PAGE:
Diabetes

 IL-6-Type Cytokine Signaling in Adipocytes Induces Intestinal GLP-1 Secretion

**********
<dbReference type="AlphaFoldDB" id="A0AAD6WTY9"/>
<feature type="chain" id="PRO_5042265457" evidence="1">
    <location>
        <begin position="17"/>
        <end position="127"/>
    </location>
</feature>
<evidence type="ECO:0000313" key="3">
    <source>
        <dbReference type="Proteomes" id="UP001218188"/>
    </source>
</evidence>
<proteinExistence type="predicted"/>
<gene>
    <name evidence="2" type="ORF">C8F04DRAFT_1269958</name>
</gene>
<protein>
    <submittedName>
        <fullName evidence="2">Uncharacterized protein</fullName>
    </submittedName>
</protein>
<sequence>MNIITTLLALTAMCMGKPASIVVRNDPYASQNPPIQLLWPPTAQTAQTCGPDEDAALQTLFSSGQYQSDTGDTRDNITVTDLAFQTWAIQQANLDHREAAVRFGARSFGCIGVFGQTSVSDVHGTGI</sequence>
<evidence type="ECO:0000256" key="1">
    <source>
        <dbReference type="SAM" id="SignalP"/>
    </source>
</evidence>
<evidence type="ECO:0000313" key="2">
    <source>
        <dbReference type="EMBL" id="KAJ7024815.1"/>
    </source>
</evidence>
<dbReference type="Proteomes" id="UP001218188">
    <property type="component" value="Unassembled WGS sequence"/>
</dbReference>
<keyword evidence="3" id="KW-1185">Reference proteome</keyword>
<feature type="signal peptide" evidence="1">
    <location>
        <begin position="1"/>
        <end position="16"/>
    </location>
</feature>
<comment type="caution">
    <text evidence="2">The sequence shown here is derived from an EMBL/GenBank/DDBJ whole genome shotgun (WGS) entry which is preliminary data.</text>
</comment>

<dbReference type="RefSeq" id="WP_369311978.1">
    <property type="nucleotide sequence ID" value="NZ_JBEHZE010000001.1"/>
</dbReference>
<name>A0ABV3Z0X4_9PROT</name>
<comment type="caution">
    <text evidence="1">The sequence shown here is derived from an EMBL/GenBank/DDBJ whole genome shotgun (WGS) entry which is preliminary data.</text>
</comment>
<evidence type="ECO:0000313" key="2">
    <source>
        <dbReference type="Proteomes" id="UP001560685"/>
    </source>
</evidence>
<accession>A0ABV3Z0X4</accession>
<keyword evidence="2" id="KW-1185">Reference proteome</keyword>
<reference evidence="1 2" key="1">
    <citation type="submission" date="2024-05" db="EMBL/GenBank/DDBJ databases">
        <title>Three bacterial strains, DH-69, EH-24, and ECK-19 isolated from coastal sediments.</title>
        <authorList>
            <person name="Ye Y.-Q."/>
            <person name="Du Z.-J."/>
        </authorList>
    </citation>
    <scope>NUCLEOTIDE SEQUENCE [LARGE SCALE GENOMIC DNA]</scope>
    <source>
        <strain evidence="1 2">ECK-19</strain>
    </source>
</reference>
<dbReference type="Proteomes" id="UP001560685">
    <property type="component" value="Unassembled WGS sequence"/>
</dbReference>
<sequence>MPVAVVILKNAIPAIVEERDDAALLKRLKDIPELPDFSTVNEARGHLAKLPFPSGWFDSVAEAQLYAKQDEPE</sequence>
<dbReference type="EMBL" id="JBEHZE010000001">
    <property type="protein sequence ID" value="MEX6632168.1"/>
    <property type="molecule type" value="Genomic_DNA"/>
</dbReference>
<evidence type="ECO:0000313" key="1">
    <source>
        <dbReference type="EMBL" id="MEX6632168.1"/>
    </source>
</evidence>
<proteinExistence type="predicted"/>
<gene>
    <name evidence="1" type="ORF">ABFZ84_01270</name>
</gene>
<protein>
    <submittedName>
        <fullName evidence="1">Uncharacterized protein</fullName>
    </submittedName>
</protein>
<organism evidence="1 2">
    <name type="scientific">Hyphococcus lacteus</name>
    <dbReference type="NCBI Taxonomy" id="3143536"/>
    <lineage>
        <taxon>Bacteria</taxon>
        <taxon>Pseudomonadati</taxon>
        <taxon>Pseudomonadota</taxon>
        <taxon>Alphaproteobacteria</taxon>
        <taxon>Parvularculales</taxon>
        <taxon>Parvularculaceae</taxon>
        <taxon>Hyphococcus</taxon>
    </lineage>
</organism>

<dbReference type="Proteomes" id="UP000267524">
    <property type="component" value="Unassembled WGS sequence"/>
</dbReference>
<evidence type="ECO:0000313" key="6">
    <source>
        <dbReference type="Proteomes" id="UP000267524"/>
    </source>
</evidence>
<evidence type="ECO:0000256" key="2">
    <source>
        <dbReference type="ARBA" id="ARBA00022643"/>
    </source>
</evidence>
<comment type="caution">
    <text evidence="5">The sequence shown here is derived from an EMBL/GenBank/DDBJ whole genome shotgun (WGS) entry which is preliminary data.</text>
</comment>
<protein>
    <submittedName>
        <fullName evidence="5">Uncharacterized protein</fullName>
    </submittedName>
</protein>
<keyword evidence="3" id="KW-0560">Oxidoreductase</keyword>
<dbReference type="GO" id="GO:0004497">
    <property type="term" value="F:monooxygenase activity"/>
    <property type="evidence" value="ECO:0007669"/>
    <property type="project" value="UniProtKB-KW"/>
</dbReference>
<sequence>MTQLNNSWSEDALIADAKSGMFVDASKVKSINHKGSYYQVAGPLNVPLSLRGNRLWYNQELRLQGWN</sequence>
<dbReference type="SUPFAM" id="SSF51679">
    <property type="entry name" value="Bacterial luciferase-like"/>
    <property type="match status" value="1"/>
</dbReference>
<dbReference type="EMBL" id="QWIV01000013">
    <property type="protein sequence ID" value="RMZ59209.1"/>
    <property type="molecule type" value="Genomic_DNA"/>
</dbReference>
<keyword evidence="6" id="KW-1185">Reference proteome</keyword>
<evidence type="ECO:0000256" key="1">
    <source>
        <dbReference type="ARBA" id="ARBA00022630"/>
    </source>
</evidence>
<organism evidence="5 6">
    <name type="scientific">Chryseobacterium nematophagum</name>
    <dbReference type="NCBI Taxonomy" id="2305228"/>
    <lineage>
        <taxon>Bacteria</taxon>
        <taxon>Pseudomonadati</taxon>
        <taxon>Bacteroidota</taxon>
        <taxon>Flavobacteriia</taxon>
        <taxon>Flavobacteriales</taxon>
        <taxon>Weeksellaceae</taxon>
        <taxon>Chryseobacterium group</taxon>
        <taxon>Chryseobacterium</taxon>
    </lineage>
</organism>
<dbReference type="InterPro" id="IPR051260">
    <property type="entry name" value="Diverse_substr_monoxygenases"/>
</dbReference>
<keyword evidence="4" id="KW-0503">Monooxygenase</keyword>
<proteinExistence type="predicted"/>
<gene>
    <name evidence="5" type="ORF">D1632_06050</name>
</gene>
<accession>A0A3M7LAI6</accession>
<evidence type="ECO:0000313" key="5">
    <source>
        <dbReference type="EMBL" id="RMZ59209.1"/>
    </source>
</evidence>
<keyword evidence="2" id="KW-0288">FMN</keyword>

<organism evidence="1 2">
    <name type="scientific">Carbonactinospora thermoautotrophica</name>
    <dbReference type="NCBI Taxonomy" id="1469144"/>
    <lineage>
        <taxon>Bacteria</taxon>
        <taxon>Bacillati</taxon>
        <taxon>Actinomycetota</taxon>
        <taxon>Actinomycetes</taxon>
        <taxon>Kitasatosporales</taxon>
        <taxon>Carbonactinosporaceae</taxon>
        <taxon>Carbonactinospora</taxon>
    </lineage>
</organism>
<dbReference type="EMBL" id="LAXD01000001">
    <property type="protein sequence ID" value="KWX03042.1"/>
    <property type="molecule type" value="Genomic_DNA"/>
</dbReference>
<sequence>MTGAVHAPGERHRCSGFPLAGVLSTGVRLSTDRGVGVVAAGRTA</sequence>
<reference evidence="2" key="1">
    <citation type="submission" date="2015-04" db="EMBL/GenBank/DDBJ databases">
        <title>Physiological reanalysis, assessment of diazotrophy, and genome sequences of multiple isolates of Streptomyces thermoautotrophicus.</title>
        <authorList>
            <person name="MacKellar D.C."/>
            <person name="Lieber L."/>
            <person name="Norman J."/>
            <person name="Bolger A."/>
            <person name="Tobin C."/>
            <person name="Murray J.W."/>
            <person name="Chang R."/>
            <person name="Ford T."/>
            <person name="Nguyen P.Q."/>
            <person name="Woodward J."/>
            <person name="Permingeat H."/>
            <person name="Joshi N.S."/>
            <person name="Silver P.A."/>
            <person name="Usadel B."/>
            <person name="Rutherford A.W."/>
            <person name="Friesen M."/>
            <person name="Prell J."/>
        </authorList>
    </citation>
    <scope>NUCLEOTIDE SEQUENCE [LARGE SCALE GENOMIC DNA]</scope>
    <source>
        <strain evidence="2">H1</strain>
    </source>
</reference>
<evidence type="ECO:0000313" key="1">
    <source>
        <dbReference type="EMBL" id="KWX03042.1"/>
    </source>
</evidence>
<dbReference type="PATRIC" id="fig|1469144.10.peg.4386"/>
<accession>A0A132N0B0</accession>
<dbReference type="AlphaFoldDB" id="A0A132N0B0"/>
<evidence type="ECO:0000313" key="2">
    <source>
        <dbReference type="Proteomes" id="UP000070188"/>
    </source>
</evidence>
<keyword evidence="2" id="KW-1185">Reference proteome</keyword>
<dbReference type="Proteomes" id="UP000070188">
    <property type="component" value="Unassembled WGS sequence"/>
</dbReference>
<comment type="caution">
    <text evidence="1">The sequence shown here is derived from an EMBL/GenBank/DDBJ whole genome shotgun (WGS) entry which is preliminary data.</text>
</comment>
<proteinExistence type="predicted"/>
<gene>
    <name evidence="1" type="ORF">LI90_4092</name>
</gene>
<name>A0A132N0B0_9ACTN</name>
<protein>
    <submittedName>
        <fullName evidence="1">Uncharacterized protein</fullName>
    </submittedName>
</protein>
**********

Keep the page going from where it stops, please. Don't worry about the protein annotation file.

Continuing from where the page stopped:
We recently showed that interleukin (IL)-6–type cytokine signaling in adipocytes induces free fatty acid release from visceral adipocytes, thereby promoting obesity-induced hepatic insulin resistance and steatosis. In addition, IL-6–type cytokines may increase the release of leptin from adipocytes and by those means induce glucagon-like peptide 1 (GLP-1) secretion. We thus hypothesized that IL-6–type cytokine signaling in adipocytes may regulate insulin secretion. To this end, mice with adipocyte-specific knockout of gp130, the signal transducer protein of IL-6, were fed a high-fat diet for 12 weeks. Compared with control littermates, knockout mice showed impaired glucose tolerance and circulating leptin, GLP-1, and insulin levels were reduced. In line, leptin release from isolated adipocytes was reduced, and intestinal proprotein convertase subtilisin/kexin type 1 (Pcsk1) expression, the gene encoding PC1/3, which controls GLP-1 production, was decreased in knockout mice. Importantly, treatment with the GLP-1 receptor antagonist exendin 9–39 abolished the observed difference in glucose tolerance between control and knockout mice. Ex vivo, supernatant collected from isolated adipocytes of gp130 knockout mice blunted Pcsk1 expression and GLP-1 release from GLUTag cells. In contrast, glucose- and GLP-1–stimulated insulin secretion was not affected in islets of knockout mice. In conclusion, adipocyte-specific IL-6 signaling induces intestinal GLP-1 release to enhance insulin secretion, thereby counteracting insulin resistance in obesity.